Barnes-Jewish drops echo contrast before FDA alert

October 15, 2007

The Cardiac Diagnostic Laboratory at Barnes-Jewish Hospital in St. Louis has stopped using Definity, the echocardiographic contrast agent marketed by Bristol-Myers Squibb, according to an Oct. 11 memo obtained by Diagnostic Imaging.

The Cardiac Diagnostic Laboratory at Barnes-Jewish Hospital in St. Louis has stopped using Definity, the echocardiographic contrast agent marketed by Bristol-Myers Squibb, according to an Oct. 11 memo obtained by Diagnostic Imaging. The policy change at the hospital, affiliated with the Mallinckrodt Institute of Radiology and the Washington University Heart Care Institute, was issued before FDA revisions of the Definity package insert alerting practitioners to the risk of severe adverse reactions possible with the agent's use.In the Barnes-Jewish Hospital memo, Dr. Julio E. Perez, director of echocardiography, states that "effective immediately and until further notice, it is our decision that the CDL will not employ Definity for contrast enhancement in any patients, at any of our facilities, and even if requested by a physician order." Perez was not immediately available for comment.The FDA announced Oct. 12 on its website (www.fda.gov) that Bristol-Myers Squibb and GE, the makers of Definity and Optison, respectively, agreed to revisions to product labeling. The FDA had received reports of deaths and serious cardiopulmonary reaction after the administration of microbubble contrast during echocardiography. Four of the 11 reported deaths were caused by cardiac arrest either during infusion or within 30 minutes after administration of the contrast agent, according to the FDA report. The black box labeling for Definity warns of serious cardiopulmonary reactions during or within 30 minutes of its administration. Users are instructed to review the agent's contraindications and monitor patients during and for 30 minutes after administration. Vital sign measurement and electrocardiography are urged for all patients. The need for cutaneous oxygen saturation monitoring for patients at risk for hypoxemia and immediate access to resuscitation equipment was emphasized.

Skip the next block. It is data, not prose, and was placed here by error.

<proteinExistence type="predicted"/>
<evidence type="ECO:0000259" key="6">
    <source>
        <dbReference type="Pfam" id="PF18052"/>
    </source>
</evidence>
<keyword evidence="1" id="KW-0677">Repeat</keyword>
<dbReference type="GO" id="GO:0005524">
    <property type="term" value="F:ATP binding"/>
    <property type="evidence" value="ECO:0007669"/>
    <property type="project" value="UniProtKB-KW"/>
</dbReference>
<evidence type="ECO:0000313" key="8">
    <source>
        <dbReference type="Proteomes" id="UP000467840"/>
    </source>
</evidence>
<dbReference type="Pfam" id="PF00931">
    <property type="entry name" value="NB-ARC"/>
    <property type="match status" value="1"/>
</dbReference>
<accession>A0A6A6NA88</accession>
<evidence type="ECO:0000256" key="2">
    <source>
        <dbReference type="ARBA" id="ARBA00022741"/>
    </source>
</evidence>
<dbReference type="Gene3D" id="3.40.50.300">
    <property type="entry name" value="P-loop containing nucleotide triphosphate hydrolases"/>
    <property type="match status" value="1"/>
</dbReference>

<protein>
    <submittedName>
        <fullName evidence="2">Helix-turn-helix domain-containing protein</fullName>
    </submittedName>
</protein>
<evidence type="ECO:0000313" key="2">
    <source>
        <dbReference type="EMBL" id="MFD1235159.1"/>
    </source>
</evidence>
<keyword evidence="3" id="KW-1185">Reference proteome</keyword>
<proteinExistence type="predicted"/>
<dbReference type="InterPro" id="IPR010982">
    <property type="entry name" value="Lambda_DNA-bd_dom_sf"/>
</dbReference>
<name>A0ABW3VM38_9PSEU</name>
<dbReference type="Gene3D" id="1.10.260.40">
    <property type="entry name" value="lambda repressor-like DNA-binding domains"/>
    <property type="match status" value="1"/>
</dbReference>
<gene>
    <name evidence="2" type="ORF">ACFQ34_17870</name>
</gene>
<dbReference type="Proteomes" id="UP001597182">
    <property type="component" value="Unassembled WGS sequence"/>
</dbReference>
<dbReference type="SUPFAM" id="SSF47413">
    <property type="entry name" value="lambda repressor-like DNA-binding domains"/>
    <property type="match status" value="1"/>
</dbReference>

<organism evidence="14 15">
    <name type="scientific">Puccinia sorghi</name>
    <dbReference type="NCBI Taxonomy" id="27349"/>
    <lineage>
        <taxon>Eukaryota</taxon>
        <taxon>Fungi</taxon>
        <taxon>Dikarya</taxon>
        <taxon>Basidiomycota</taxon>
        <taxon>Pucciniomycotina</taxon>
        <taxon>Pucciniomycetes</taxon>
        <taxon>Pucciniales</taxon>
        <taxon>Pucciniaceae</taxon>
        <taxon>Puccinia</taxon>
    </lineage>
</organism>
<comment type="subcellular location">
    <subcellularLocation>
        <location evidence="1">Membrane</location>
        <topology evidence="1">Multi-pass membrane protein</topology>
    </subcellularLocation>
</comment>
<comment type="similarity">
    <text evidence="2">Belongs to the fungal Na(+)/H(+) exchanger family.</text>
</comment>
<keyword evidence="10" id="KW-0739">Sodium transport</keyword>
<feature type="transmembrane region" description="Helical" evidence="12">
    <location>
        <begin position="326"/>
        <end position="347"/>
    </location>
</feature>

Contraindications for Definity were established by the FDA for the following known or suspected conditions:

  • right-to-left, bidirectional, or transient right-to-left cardiac shunts
  • worsening or clinically unstable congestive heart failure
  • acute myocardial infarction or acute coronary syndromes
  • serious ventricular arrhythmias or high risk for arrhythmias due to prolongation of the QT interval
  • respiratory failure, as manifested by signs or symptoms of carbon dioxide retention or hypoxemia
  • severe emphysema, pulmonary emboli, or other conditions that cause pulmonary hypertension due to compromised pulmonary arterial vasculature
  • hypersensitivity to perflutren

Label revisions for Optison, the only other FDA-approved ultrasound agent, are pending, though GE had stopped selling the agent several months ago.

For more information, refer to the following from Diagnostic Imaging archives:

Black box warning planned for ultrasound microbubble contrast

Journal Review: AIUM renews crusade to have contrast agents approved for use beyond the heart

Multislice CT and microbubble sonography target inflammation in the small bowel

Ultrasound's future in play: will radiologists remain in the picture?